Dyadic Psychotherapy for Early Relationship Disorders: A Case Study

By Keren, Miri; Spitzer, Sarah et al. | The Israel Journal of Psychiatry and Related Sciences, January 1, 1998 | Go to article overview

Dyadic Psychotherapy for Early Relationship Disorders: A Case Study


Keren, Miri, Spitzer, Sarah, Tyano, Samuel, The Israel Journal of Psychiatry and Related Sciences


Abstract: Specific treatment modalities, such as dyadic psychotherapies, have emerged, based on the notion that in cases of very early relational disorders, the patient is the parent-infant relationship. The aim of this paper is to present a case study of such a relational disorder which took place as the result of a complex interplay between the infant's biological risk factors and the parents' psychological risk factors. The emphasis is on the technique and the course of the dyadic psychotherapy of the mother and her three-year-old child, where the main goal was to change some of the intrapsychic and interpersonal processes specifically related to pathological motherhood. The theoretical background is briefly presented, while emphasizing the criteria for choosing one approach among the different kinds of dyadic psychotherapy.

Introduction

Winnicott's famous sentence (1), "There is not such a thing as a baby," set the process of viewing the maternal fantasies about her infant as one of the major building blocks for the infant's construction of a sense of identity. Mannoni (2) emphasized the need to understand the role of the young child's psychotic symptom(s) in the individual myth of his parents; for doing so, she argues for a conjoint child-parent psychoanalytic cure. Fraiberg (3, 4), a psychoanalytically-oriented social worker, worked mainly with mothers of babies coming from disadvantaged backgrounds with disturbed patterns of parenting, went further by placing the maternal representations at the core of the parent-infant clinical situation and emphasized the catalysator role of the infant's presence; she suggested viewing the baby as the object of parental transference. Soon after, Lebovici (5) was a pioneer in breaking the "anti-behavior" psychoanalytic approach, arguing that the observation of the real interactions is not an obstacle to the unfolding of the unconscious representations. Lebovici introduced the notion of the dialectic between the real and the fantasied interactions, between the interpersonal and the intrapsychic. He defined the role of the therapist as the one who makes the bridge between these two.These conceptualizations marked the beginning of "infant psychiatry" of a psychoanalytic inspiration. From then on, dyadic psychotherapy became the main therapeutic approach for early parent-infant relationship disorders. In the following years, various trends developed within this approach, both in Europe and in the United States, as a combined result of having to face different types of psychopathology by therapists with different theoretical approaches. Stern, both a psychodynamically-oriented clinician and a observational researcher, did not introduce a new therapeutic approach, but rather proposed a unified view of parent-infant psychotherapy, which stems from his conceptualization of the dyadic (or triadic) psychotherapeutic setting (6). Stern argues that when a child is born, the mother (and to some extent, the father) undergoes a unique developmental stage characterized by a new intrapsychic organization with emotions, fantasies, anxieties and wishes specific to the state of motherhood, called "the motherhood constellation." This intrapsychic material impacts on the quality of the representations she forms of her infant; these, in turn, reflect in her interactions with the baby, who experiences these interactions as satisfying or frustrating, and develops an affective and cognitive representation of "being with Mom"; this representation expresses itself in the baby's (non-verbal) behavior, which in turn is understood by the mother according to her internal representations. Each of them develops cognitive and affective representations of the interactions ("schemas-ofbeing-with"). The sum of these representations will finally define the overall quality of the relationship. The therapeutic setting is diagrammed as following:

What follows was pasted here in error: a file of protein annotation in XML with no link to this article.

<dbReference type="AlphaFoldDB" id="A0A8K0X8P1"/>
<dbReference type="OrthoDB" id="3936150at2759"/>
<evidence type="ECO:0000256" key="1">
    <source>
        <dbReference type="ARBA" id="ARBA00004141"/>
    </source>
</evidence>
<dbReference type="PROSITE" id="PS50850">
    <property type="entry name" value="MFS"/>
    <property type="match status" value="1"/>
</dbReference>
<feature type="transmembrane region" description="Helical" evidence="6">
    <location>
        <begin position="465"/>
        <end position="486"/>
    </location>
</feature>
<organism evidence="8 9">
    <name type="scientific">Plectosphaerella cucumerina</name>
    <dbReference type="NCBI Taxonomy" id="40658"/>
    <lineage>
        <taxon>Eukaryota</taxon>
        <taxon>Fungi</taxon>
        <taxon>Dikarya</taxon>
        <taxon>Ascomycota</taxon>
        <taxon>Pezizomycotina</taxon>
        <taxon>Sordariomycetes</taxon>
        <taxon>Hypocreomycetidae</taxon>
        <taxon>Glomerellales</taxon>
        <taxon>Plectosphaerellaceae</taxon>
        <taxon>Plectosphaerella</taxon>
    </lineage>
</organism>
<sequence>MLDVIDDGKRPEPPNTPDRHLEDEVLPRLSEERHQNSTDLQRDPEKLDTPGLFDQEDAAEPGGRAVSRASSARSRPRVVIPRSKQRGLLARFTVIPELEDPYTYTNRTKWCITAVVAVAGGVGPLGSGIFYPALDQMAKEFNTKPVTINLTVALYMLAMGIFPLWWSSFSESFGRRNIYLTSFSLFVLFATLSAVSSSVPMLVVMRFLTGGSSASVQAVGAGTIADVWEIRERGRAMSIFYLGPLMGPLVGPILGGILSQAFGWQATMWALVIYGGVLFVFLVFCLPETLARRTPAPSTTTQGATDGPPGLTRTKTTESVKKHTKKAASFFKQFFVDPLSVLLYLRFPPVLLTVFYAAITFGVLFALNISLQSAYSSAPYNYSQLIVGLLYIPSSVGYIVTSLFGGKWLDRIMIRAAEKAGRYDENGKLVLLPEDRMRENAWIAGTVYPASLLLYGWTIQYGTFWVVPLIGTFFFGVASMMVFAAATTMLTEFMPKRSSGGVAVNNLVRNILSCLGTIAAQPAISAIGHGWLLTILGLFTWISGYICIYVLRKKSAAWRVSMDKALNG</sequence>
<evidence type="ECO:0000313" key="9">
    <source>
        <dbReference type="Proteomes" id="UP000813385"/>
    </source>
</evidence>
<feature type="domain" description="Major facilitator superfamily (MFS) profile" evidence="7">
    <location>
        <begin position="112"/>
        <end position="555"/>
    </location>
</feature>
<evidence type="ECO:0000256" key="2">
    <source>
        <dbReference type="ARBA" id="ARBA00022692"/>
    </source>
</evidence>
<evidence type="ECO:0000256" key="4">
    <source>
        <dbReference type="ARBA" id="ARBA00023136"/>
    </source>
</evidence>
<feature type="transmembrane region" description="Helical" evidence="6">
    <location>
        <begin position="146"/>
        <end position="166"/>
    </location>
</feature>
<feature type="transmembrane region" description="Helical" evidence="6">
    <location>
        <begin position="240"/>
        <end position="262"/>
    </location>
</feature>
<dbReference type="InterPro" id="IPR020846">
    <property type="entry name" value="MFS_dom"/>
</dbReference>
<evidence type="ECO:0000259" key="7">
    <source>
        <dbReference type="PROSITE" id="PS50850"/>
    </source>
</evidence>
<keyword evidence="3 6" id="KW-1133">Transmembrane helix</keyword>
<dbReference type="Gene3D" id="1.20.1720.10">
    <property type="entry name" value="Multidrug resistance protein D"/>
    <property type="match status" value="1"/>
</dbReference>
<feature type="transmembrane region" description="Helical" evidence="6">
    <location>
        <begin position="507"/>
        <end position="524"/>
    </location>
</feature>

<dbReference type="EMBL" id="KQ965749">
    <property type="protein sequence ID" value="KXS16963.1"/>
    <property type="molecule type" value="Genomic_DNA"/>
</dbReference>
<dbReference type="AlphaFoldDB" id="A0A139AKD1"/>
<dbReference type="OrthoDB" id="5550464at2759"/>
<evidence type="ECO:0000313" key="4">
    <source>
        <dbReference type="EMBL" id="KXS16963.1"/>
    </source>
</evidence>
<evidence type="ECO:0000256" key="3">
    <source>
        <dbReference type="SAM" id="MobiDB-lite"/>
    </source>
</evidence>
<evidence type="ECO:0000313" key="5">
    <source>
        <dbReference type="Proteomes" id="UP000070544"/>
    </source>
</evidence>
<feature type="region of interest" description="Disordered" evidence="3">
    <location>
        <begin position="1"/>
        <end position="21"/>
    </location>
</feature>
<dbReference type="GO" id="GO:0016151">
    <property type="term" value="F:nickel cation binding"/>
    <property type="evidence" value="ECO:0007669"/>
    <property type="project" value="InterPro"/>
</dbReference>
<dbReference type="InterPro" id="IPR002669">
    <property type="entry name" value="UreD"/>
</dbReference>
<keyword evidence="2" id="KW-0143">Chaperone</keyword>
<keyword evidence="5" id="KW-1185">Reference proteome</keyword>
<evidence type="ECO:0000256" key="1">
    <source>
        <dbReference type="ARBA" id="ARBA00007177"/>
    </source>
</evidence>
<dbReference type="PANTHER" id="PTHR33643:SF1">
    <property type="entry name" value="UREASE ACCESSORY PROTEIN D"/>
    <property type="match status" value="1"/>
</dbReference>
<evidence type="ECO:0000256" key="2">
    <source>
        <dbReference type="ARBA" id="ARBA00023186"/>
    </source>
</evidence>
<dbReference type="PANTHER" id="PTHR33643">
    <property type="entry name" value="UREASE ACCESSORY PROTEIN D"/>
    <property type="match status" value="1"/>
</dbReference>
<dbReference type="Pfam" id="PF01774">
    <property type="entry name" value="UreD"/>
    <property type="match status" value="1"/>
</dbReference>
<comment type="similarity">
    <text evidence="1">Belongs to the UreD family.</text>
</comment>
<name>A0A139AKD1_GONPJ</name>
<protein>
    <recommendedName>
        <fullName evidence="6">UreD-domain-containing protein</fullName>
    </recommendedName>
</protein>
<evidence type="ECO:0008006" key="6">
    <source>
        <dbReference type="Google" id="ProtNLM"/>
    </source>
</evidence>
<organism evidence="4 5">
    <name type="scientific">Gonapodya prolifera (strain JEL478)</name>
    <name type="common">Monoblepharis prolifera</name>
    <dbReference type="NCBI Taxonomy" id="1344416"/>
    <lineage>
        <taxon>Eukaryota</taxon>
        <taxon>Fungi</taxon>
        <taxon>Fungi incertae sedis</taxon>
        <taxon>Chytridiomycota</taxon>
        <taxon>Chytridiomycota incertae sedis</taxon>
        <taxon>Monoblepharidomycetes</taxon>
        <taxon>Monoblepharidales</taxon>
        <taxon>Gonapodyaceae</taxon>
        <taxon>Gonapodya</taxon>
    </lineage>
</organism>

The triangle symbolizes the setting in which verbal and non-verbal interactions take place between therapist, parent and child. …

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